Maple Sugaring in the Litchfield Hills Last Updated 3/21

Maple syrup was cultivated by Native Americans in Connecticut as far back as the 1600s, becoming the New World’s first natural sweetener. Loyal maple syrup and maple sugar lovers eagerly await this annual rite of spring, when the still-freezing nights and warmer, sunny days towards the end of March create the ideal conditions for robust maple syrup yields. So if you want to enjoy the fruits of this year’s labors of sugary love (and are looking for some sweet family fun), plan a visit to maple sugar makers in the Litchfield Hills and learn firsthand how everybody’s favorite pancake topping is made!

Be sure to check with each location before venturing out, as hours may change due to COVID-19.

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Maple Weekend in Connecticut!

This March 20-21 is Maple Weekend in Connecticut. Visit local sugarhouses and taste locally-made products during the two-day celebration of all things maple. Many sugarhouses across the state will be open for tours and will be selling their products. It’s a great opportunity to learn how maple sap is collected and turned into delicious syrup, candy, fudge, confections, and more!

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Indian Rock Nature Preserve, Bristol

Don’t miss the 11th Annual Maple Sugaring Demonstration & Pancake Breakfast at Indian Rock Nature Preserve in Bristol on Saturday, March 20. (This year’s festivities will look a little different – guests will still be able to enjoy a hardy pancake breakfast, but as take-out). Pre-registration is required. Bottles of homemade maple syrup and maple sugar candies will be available for sale during the Maple Sugaring Demonstration.

 

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Lamothe’s Sugar House, Burlington

Family-owned Lamothe’s Sugar House in Burlington is Connecticut’s largest maple sugar house, with an incredible 6,000 taps and 26 miles of tubing to collect the sap. Learn how maple syrup is made and then pick some up from their country store that also sells maple sugar, jams, honey and more. And don't forget to visit with the rabbits!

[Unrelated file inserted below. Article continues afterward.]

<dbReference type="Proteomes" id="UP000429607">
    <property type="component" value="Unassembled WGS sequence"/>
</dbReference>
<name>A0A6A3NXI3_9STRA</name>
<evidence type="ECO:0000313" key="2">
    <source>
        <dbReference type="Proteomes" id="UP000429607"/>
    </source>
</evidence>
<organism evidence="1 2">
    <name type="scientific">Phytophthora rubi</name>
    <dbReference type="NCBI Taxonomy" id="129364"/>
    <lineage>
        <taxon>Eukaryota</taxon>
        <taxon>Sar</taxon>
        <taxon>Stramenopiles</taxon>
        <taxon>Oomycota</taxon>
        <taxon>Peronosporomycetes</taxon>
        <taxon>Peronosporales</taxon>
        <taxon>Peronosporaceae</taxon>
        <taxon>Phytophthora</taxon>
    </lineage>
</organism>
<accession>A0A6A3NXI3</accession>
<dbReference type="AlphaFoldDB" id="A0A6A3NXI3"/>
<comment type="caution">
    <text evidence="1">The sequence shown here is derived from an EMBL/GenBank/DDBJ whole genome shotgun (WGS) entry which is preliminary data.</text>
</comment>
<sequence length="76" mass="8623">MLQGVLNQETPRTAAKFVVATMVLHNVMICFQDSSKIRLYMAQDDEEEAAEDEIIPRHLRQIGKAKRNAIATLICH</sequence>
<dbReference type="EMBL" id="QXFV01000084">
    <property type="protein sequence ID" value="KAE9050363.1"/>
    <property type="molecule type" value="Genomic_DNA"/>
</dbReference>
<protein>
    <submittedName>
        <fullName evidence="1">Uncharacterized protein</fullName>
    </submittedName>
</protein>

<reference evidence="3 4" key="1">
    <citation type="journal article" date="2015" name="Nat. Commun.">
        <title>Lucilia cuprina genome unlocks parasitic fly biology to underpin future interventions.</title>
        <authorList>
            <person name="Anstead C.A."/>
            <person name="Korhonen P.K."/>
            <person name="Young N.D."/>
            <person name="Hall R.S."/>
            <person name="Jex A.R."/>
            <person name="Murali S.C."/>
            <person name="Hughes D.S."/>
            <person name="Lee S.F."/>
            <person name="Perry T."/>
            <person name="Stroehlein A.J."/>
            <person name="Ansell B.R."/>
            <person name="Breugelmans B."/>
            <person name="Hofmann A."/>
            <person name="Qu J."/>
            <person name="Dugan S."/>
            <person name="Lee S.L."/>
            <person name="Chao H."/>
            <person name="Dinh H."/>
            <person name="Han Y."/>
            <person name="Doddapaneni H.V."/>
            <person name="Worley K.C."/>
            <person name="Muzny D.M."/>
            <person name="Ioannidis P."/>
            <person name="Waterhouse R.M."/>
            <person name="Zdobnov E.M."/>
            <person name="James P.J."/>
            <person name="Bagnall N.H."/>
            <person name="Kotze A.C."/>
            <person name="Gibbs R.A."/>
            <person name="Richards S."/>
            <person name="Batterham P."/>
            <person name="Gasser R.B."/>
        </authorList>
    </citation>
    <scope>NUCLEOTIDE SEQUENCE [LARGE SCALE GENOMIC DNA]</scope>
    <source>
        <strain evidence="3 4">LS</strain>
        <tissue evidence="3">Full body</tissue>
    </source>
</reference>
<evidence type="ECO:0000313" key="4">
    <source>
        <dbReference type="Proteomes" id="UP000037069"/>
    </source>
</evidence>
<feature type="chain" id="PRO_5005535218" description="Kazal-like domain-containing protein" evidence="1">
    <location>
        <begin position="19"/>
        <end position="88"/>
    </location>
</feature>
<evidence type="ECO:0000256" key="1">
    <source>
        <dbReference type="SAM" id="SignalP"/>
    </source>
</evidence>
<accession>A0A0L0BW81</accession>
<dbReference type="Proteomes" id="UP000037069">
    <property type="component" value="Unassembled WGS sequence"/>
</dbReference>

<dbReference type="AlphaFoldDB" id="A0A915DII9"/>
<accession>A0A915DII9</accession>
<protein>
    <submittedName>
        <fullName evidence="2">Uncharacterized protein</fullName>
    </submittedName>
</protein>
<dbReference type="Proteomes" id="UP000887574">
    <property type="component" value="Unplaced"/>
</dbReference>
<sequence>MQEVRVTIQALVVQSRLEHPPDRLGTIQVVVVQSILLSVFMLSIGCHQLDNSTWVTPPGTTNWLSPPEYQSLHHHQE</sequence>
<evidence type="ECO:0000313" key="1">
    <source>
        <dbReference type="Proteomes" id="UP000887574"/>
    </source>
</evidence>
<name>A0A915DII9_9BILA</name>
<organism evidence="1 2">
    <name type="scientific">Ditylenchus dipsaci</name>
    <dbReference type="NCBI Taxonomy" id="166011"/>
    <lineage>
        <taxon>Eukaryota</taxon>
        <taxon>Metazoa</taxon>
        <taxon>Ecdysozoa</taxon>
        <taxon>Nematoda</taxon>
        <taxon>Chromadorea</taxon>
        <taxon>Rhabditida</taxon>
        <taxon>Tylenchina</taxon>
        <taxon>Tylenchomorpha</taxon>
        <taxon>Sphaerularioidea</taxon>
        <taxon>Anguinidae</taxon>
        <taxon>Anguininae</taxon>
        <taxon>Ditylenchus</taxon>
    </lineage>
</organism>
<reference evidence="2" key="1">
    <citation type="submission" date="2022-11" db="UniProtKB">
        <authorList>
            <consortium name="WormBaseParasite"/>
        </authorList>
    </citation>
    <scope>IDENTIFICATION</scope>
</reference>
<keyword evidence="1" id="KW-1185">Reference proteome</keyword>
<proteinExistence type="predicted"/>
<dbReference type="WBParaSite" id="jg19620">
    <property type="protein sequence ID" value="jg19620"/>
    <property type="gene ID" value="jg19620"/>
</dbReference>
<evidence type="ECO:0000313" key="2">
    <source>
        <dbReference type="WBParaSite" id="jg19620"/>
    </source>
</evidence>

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Sweet Wind Farm, East Hartland

“Let the Good Times Boil” at Sweet Wind Farm in East Hartland, as they tap trees and collect sap in time to celebrate the gift of maple during their 15th Annual Maple Festival on Saturday, March 13 and Connecticut Maple Weekend on March 20-21. Pancakes and maple syrup, sausage, maple baked beans, coffee and more will be served OUTSIDE in take-out fashion; and dependent on the weather, there will be distanced seating available outside as well. Jack will be back with his guitar, singing classic tunes everybody loves. There will also be an outdoor farmers market-style tent set up for farm product sales, plus educational programming and demonstrations.

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Brookside Farm II, Litchfield

Brookside Farm II in Litchfield is a relatively small but very high-quality maple syrup operation. Each year, the farm produces about 250 gallons of maple syrup, with a production process that yields 100% pure and basically 100% organic maple syrup. Visitors are welcome (just call ahead). The owners enjoy teaching folks of all ages how maple syrup is made and the differences in the four grades of syrup. A tour includes a tasting and recipe suggestions.